On Friday, September 27, please plan to join our open combox “Ask Anything.” Brittany and I will be replying and interacting and I’ll do my best to copy and update this post with comments and conversation.
Sarah: Would it be fair to say that you advocate a life of “virtue”? (I know that’s probably not the wording you would use. Feel free to correct me on the wording.)
Brittany: I think that is fine wording, and accurate.
Sarah: What is the basis for “virtue”?
Brittany: I’m not a philosopher or a theologian, I’m a scientist, so my answer is going to be pretty pragmatic. I’d say that virtue are those values that most everyone agrees with. People can find their own answers, too. Ugh, I sound really pop psych. I think if you start with the Golden Rule as your premise, you probably can’t go too far wrong. There’s some research on morality that suggests that fairness and (avoiding) harm are two values that everyone has. People have others, of course, but those two are fairly universal. The fact is, we don’t know where these values come from. Infants seem to intuitively grasp fairness, and not harming people would facilitate successful group interaction, civilization, etc. So probably a combination of cultures adopting as values things that made them more successful and maybe even some instincts. But this is very speculative.
Sarah: How does one know if their life of virtue has been successful?
Brittany: Well, personally, if I feel good about what I’ve done and other people are happy with me, I feel successful. There’s a few social psychological theories that self-esteem depends on how well you’re interacting with others and living up to their expectations (and your own). So if you feel good about yourself, it means others feel good about you, too. This might be why praise is such a powerful reward: it’s a signal that one is worthwhile and good.
Sarah: What’s the basis for success in a well-lived life for a non-believer?
Brittany: Same as above. If you start with the premise that religions are human inventions, then you can see how nonbelievers and believers would value the same things. This is broad brush strokes; some people might emphasize other parts of their identity or be proud of things that I consider immoral. It’s definitely my bias as a social psychologist, but I think that if you have a community of people you regularly help and whom you can trust, you’ve probably got a good life.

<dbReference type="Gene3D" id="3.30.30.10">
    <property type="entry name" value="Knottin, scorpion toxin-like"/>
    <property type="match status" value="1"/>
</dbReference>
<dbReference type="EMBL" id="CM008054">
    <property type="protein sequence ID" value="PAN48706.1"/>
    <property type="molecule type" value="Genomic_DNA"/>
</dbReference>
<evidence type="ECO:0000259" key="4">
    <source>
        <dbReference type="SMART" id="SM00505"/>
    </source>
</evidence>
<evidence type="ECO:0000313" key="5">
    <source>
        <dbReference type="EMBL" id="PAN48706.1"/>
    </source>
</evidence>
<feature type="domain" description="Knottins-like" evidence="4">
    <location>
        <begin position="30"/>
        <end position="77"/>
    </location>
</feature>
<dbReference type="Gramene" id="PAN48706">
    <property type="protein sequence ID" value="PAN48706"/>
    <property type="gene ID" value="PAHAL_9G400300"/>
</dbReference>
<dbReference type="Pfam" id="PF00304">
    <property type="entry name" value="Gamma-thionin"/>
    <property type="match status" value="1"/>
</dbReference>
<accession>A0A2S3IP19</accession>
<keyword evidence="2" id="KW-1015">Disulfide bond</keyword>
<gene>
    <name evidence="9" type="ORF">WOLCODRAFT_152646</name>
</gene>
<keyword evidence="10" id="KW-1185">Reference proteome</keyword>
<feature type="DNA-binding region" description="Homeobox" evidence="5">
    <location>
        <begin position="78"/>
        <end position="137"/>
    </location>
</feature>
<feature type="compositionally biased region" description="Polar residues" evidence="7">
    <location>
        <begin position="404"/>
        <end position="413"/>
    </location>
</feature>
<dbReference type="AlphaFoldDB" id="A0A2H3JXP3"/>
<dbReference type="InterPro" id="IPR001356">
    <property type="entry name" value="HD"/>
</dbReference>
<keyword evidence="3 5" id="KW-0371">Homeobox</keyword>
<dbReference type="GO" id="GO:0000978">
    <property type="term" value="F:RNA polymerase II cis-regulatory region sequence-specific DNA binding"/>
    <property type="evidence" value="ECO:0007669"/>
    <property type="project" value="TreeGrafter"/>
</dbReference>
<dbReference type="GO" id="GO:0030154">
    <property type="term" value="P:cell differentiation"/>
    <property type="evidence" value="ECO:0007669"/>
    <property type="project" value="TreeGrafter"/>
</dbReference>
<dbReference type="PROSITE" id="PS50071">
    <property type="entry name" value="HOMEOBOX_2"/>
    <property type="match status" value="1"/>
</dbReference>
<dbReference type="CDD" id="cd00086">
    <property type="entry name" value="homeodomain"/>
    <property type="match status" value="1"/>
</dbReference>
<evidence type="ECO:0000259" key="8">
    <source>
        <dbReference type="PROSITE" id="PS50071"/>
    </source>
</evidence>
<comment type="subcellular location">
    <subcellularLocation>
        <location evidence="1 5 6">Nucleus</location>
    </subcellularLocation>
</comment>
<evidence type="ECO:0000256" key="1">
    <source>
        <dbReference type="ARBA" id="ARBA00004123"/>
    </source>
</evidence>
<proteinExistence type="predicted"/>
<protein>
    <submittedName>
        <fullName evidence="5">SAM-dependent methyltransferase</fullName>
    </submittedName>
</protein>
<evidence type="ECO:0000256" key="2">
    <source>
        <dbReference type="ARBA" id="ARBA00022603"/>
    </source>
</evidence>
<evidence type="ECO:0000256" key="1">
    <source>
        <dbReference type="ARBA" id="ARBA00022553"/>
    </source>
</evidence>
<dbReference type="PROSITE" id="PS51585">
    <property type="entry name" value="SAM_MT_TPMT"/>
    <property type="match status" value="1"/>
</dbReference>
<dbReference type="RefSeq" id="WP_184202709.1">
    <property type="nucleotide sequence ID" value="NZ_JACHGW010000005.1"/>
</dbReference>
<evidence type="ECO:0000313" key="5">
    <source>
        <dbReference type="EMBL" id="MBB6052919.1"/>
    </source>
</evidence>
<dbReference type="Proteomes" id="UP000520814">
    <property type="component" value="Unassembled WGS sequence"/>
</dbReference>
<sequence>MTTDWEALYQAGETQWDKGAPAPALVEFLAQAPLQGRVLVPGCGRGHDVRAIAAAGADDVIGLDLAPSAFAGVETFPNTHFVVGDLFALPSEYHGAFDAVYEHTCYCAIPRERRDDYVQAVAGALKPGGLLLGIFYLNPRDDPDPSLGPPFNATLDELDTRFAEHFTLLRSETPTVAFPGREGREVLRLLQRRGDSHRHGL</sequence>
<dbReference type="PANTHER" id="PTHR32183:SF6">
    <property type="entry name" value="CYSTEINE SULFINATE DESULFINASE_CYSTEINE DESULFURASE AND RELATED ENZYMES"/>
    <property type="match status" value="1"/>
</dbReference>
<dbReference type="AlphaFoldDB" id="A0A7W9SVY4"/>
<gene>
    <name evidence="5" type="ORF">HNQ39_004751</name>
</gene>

I just read an article about the link between average happiness in a country and community service. It’s a win-win proposition because even if the link is spurious (i.e., being helpful doesn’t make you happy or being helped doesn’t make you happy), the net is still services provided. Does that make sense? It’s probably why I don’t worry overmuch about happiness and where morals should come from, because equality, fairness, avoiding harm, and charity would all benefit the greater good, even if they don’t do anything for individuals.
See you next week for a surprise topic. And don’t forget our open combox on September 27 for “Ask Anything”! You can see all the posts in the An Atheist and a Catholic series here.
We’re doing a lot on virtue in my CCD class this year, and the definition we use is virtue as a good habit. That sounds like acceptable wording across the board to me!
I love this series–can’t wait to read the next installment.
I’m confused. Does this mean that you have a good friend who is an atheist, and the two of you do a regular discussion on various topics?